With the huge surge in new cases and a new series of lockdowns, we are now officially living through what many defined as the ‘next normal’—where the uncertainty is going to stay, and the highs and lows will continue. But as we reflect back on the last year, it’s interesting to see how the human spirit has survived and, at times, even thrived during these testing times.
While we isolated ourselves at home, the joy of learning came back with a vigor. We were indulging ourselves in cooking, gardening, fitness and more to cope with anxiety and uncertainty. And we continue to find hope, happiness, and a sense of connection through stories and storytellers. In their numerous avatars, storytellers have showed the way in 2020, and continue to do so in 2021.
For organisations, this has meant engaging with these storytellers to help themselves contextualise and stay relevant to not only their consumers but also their internal stakeholders. Companies began reaching out to external experts to bring in much-needed viewpoints and advice to keep employees engaged—from motivational sessions to keep morale high, to tips and tricks for adjusting to work from home, dealing with uncertain times, counseling for mental health and lots more.
The different phases and faces of the lockdown
In the initial days of the pandemic, ambiguity was high, and motivational storytellers, mental health and wellness experts, and “hyper-learning” gurus were highly sought after.
As a speaker bureau, we were well placed to highlight the work of global thought leaders who could shed light on dealing with the new norms. Virtual boardrooms and chatrooms came alive with the conversations that cultivated extreme resilience, develop wholesome leadership, thriving in chaos, growing one’s personal brand in a crisis, and much more.
Over time, this evolved into a need for proactive action planning for recovery. Mentoring, advisory and counseling services with subject matter experts came to the forefront as they could help elucidate specific sectors and how they were set to evolve and impact businesses in 2020 and beyond—from technology and the 4th industrial revolution to marketing trends and the new wave of online content creation, talent management in the virtual workspace, financial and risk advisory as well as policy and regulation changes in a dynamic business environment, and others.
While 2020 saw several months of responding and adapting to the continuously arising uncertainty, 2021 began with a sense of cautious optimism. Businesses went all out to motivate their sales force and push employees to make up for lost targets and strive harder in the home stretch to the closing of a decisively tumultuous financial year. Employee engagement focused on high-decibel motivation and peak performance.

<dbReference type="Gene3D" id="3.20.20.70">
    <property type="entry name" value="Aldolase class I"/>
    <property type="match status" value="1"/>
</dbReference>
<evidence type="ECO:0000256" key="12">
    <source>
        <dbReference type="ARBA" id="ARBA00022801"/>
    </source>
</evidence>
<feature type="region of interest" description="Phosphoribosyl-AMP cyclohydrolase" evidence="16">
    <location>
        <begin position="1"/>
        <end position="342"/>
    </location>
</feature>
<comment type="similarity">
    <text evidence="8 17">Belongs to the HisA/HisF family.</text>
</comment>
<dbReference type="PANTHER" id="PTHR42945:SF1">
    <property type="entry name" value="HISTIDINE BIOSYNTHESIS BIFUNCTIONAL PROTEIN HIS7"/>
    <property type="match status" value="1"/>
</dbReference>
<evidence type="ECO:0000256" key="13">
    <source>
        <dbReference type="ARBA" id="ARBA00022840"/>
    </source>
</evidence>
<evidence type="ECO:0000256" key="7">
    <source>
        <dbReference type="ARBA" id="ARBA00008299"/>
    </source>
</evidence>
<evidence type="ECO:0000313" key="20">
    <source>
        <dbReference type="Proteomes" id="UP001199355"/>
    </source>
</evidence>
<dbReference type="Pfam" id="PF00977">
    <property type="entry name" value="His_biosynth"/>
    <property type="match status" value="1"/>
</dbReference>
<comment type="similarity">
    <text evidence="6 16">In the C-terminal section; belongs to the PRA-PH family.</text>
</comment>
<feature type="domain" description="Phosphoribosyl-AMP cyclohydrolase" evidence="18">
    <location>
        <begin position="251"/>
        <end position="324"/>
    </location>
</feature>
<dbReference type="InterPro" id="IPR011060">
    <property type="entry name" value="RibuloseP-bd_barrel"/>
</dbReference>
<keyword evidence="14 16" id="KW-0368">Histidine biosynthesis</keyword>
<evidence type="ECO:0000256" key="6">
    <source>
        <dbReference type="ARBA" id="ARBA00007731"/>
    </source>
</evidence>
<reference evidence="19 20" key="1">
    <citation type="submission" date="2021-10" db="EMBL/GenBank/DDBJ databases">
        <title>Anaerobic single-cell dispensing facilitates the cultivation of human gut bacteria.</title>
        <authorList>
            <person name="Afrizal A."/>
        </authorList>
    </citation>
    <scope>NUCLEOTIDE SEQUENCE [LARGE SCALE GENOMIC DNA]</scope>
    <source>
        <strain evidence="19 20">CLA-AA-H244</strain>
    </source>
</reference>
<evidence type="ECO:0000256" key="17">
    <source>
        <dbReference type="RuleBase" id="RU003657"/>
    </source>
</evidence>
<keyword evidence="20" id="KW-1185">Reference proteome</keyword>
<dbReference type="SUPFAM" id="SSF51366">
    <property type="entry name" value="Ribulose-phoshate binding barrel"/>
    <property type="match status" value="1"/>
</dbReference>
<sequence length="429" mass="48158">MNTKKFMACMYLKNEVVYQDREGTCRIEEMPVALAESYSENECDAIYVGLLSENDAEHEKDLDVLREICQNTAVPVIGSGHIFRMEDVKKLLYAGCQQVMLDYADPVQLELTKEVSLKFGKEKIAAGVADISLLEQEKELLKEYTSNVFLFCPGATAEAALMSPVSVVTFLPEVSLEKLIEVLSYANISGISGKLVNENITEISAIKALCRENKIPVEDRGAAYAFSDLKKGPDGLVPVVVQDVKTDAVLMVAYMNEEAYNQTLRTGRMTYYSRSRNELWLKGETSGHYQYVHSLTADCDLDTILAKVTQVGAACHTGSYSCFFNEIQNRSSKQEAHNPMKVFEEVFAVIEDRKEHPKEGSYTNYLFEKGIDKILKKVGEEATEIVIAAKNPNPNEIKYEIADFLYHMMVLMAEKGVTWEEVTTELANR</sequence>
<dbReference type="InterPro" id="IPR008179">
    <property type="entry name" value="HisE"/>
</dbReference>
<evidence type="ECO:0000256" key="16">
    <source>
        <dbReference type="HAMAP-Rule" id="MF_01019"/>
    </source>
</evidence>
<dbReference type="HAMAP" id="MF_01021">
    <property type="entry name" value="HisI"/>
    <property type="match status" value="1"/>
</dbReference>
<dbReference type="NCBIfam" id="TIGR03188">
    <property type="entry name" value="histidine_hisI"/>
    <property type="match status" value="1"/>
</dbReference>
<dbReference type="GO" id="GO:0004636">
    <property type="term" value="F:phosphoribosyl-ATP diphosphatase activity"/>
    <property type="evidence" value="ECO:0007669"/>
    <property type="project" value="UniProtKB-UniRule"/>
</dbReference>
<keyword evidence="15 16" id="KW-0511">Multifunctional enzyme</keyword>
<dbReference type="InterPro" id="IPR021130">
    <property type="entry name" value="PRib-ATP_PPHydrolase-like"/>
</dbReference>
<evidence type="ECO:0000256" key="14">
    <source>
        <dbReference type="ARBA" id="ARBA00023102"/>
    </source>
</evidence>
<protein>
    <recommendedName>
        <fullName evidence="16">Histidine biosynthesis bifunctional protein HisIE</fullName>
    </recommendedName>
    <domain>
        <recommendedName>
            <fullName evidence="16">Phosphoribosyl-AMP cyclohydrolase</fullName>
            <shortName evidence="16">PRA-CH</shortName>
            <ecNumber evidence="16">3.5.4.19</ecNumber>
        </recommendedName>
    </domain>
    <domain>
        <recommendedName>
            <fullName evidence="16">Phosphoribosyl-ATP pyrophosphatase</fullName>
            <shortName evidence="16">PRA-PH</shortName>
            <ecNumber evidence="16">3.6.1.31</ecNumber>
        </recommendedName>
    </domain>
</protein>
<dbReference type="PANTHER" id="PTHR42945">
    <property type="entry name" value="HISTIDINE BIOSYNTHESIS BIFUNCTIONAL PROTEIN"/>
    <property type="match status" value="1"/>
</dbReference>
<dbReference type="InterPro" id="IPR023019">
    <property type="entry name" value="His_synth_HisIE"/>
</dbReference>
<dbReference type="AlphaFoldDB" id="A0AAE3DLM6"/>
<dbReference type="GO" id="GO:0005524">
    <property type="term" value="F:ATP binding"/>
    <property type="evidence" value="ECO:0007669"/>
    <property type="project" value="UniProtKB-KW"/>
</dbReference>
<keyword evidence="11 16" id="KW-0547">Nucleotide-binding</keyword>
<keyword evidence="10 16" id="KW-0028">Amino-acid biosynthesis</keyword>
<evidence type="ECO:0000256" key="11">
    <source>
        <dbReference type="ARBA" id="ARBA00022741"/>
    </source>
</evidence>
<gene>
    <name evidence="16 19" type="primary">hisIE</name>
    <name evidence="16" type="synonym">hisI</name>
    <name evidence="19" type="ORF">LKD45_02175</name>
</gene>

Nurturing conversations that matter
Amidst these ups and downs of the last year, some conversations have particularly stood out, not just in their frequency but in the impact that they are creating in shaping the modern workforce. From a larger focus on employee wellness to fast-tracking digitisation for remote working to the role of women leaders and gender dynamics during the lockdown.
Diversity and inclusion experts everywhere are talking about the disproportionate impact that Covid-19 has had on women, with many leaving the workforce, especially in emerging economies. The need for decisive action for gender parity is stronger than ever and businesses are rising to the occasion by increasing D&I dialogues, specifically in understanding the unique challenges that women are facing in the current environment.
Culture specialists are helping build the workplace of the future where employee wellbeing and development is a central theme. At the heart of this lie experts bringing in their subject matter expertise to build L&D programmes that support skills for the future, such as storytelling in the digital world, data-informed decision-making, design thinking, collaborating in virtual workplaces etc.
These conversations have created new perspectives on how organisations can continue to engage with their employees, even during a pandemic. The old formats are no longer relevant. And the new ones are being developed at a rapid pace by some of the leading minds in their respective fields. Engaging with these experts and thought leaders will be crucial for businesses to stay ahead of the curve. And build a culture that is worthy of the ‘next normal’.
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